The hon. Lady talks about the NHS workforce. One of the fabulous things we have seen throughout the pandemic—I am really grateful to all those who work in the NHS for this—is a reduction in the leaver rates, so more people are staying and sticking with the NHS, which is truly phenomenal. We have to make sure we look after those people, and I talked earlier about some of the support for the NHS workforce as we recover. It is also fabulous to see such extra interest in careers in the NHS; for instance, over a third more people are applying to become nursing students this year compared with last year. I also want to make this point on the test and trace question: it is not either test and trace or the NHS workforce. We need to have a test and trace system, and, of course, pay our NHS workforce.

I had several bits of correspondence about NHS pay over the weekend. Can my hon. Friend confirm whether any decision has been made specifically about nurses’ pay and what the total allocation for NHS pay rises is in the Budget? Will she ensure that those on lower pay bands are prioritised in any pay awards?

I thank my hon. Friend very much for her question. Nurses are just a part of the workforce being considered in the pay review, which involves over 1 million staff. About 300,000 of those are nurses. The cost of a 1% pay rise is about three quarters of a billion pounds, but we will absolutely look at the recommendations from the pay review bodies when they come through later in the spring.

The Minister has today said that she is grateful to NHS staff for their hard work during the pandemic, yet the reward the Government have suggested is a real-terms pay cut. Does the Minister feel that that is the right response, both morally and economically?

In our submission to the pay review bodies we said we have a funding envelope to enable a 1% pay rise for NHS staff. As I have said to other Members, the pay review bodies will look at a wide range of evidence and at factors including inflation. They will also look at what is happening to pay levels across the economy.

My hon. Friend will be aware of the heroic efforts made by NHS staff at the Princess Alexandra Hospital and across Harlow during the pandemic; they put their health and lives at risk looking after Harlow residents. While absolutely recognising the economic constraints and the £2 trillion debt that our country owes, will she reconsider and at least propose a larger increase for lower-paid NHS workers?

I completely agree with my right hon. Friend about the heroic efforts of NHS staff at hospitals and primary care and community trusts across the country, including the Princess Alexandra Hospital. As I have said, we have submitted to the pay review body our envelope for funding—the 1% that the Government say they can afford—and we will look at its recommendations when they come back. I should also say that there was a commitment in the spending review to ensure that lower-paid staff would get at least a £250 pay rise, and that applies to those in the NHS as well.

We heard this weekend about nurses in particular wishing to leave the profession, so does the Minister have any figures on departures in recent years? Does she agree that the elephant in the room is not pay across the board but low pay in the NHS? Even a 10% pay rise on not very much is not very much. Do we not really need a grown-up conversation about what we pay those who do some of the least glamorous jobs across health and social care day in, day out, every single year?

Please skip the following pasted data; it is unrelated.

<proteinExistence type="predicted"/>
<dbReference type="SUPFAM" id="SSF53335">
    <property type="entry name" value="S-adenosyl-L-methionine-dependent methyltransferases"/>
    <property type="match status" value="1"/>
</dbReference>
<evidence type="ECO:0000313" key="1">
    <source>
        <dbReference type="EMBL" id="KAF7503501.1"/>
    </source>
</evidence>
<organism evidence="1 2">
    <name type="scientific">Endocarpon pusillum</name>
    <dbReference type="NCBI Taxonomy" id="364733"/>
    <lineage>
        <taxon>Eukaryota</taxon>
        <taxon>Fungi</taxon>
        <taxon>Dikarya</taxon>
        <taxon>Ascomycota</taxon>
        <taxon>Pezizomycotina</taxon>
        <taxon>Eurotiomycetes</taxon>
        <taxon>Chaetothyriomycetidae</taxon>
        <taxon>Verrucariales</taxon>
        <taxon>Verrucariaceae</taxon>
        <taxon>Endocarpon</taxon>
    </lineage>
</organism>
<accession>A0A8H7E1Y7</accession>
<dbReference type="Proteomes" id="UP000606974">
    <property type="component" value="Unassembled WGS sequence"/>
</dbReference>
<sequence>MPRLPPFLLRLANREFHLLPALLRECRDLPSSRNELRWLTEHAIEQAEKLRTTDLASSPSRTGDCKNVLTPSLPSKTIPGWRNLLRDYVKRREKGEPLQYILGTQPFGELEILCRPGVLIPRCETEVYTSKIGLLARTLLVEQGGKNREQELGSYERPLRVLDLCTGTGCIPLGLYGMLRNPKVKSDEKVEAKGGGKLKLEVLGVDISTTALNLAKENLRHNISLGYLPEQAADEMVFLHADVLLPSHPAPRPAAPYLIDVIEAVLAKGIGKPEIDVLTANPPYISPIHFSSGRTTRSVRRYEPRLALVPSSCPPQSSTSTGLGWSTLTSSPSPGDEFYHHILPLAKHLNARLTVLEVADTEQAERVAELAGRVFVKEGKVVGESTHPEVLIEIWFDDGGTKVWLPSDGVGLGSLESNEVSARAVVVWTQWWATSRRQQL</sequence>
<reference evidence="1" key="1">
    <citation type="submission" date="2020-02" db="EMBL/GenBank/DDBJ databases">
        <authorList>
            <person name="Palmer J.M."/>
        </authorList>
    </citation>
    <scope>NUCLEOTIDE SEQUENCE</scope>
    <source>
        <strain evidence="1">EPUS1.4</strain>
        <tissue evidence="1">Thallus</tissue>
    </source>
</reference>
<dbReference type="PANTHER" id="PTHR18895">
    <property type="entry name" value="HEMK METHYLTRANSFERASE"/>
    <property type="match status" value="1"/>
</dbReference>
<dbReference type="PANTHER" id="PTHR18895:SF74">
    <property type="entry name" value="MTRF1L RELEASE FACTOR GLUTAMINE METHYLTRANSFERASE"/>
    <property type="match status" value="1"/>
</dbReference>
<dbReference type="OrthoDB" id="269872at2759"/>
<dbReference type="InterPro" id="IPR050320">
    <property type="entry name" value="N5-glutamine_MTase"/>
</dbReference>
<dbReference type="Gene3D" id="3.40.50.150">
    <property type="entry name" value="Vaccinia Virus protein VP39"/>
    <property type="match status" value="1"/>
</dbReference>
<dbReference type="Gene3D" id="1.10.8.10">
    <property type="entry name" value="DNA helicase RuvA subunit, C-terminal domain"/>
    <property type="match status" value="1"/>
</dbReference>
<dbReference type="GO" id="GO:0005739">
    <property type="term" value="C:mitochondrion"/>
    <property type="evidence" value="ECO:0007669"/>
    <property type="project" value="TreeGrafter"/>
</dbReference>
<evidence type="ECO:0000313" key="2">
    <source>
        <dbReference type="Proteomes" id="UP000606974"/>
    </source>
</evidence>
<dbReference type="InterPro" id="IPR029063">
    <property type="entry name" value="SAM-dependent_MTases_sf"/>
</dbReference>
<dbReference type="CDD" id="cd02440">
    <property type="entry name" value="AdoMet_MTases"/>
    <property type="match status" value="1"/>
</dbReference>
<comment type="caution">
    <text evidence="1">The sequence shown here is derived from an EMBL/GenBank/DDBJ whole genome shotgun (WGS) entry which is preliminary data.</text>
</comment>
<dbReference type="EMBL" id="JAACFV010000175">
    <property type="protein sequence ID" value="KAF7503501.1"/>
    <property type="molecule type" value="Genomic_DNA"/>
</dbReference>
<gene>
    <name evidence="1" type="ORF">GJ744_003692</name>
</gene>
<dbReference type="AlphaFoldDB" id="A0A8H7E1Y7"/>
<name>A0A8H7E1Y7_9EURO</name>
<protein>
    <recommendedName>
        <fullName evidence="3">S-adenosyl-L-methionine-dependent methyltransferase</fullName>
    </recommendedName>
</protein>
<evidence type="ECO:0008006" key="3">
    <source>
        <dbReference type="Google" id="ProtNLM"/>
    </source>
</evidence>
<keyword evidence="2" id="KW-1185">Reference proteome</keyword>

My hon. Friend is absolutely right that we should be thinking about the whole workforce. As the Minister with oversight of social care, I have many conversations with that sector about the pay levels for people working in social care. I want to see us appropriately rewarding and recognising staff across our whole health and social care system, not only in pay terms but in the wider package of support that people get, and making sure that each day at work is a good day. That is something that I will continue to work on in this role.

It has not taken the Conservatives long to revert to type and forget the contribution that our NHS staff have made to fighting this pandemic over the last year. Since 2010, “Agenda for Change” staff have seen their pay cut in excess of 10% on most of the spine points on the column. What assessment has the Minister made of the effect that this pay increase will have on the retention and attraction of high-quality staff into the NHS? Surely, we need to attract those people into the NHS, and this will not do it.

The hon. Gentleman makes a really important point about the retention of staff. I am working to make sure that we have another 50,000 nurses in the NHS by the end of this Parliament. On one hand, that is about making sure that we have more newly qualified nurses graduating with nursing degrees; on the other, it is about making sure that we keep the nurses and the other NHS workforce that we have. We have seen an improvement in retention, but I want that to be maintained. That is why I am working with NHS England on making sure that we have the greatest possible package of support, including mental health support, for staff who have been through a really tough time.

May I first wish the House a happy Commonwealth Day and International Women’s Day? Will my hon. Friend outline how many pay rises we expect to see through pay progression by raising pay bands?

My hon. Friend is absolutely right that, in addition to the pay settlement that we will reach through this pay review process, there are many staff who will be eligible for pay progression. About 40% of the staff we are talking about are eligible for pay progression, so many of those will get a pay rise in addition to the figure that we get to through this process.